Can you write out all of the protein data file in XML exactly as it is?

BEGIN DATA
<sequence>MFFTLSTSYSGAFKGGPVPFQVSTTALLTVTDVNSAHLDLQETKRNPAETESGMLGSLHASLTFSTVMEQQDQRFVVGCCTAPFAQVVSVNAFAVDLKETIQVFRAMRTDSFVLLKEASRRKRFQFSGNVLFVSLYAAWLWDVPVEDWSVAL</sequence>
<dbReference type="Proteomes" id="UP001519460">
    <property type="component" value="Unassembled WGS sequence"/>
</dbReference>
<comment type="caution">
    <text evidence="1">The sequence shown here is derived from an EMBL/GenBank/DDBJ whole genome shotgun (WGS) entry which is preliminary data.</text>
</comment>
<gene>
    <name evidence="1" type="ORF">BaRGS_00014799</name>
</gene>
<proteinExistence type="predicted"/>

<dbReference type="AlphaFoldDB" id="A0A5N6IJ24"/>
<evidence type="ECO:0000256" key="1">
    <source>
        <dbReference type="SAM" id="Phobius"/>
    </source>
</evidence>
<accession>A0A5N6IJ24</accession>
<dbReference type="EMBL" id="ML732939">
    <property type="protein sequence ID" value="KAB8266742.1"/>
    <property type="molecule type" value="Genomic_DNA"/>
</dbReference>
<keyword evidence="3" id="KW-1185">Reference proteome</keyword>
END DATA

<sequence>MFFTLSTSYSGAFKGGPVPFQVSTTALLTVTDVNSAHLDLQETKRNPAETESGMLGSLHASLTFSTVMEQQDQRFVVGCCTAPFAQVVSVNAFAVDLKETIQVFRAMRTDSFVLLKEASRRKRFQFSGNVLFVSLYAAWLWDVPVEDWSVAL</sequence>
<dbReference type="Proteomes" id="UP001519460">
    <property type="component" value="Unassembled WGS sequence"/>
</dbReference>
<comment type="caution">
    <text evidence="1">The sequence shown here is derived from an EMBL/GenBank/DDBJ whole genome shotgun (WGS) entry which is preliminary data.</text>
</comment>
<gene>
    <name evidence="1" type="ORF">BaRGS_00014799</name>
</gene>
<proteinExistence type="predicted"/>

<dbReference type="AlphaFoldDB" id="A0A5N6IJ24"/>
<evidence type="ECO:0000256" key="1">
    <source>
        <dbReference type="SAM" id="Phobius"/>
    </source>
</evidence>
<accession>A0A5N6IJ24</accession>
<dbReference type="EMBL" id="ML732939">
    <property type="protein sequence ID" value="KAB8266742.1"/>
    <property type="molecule type" value="Genomic_DNA"/>
</dbReference>
<keyword evidence="3" id="KW-1185">Reference proteome</keyword>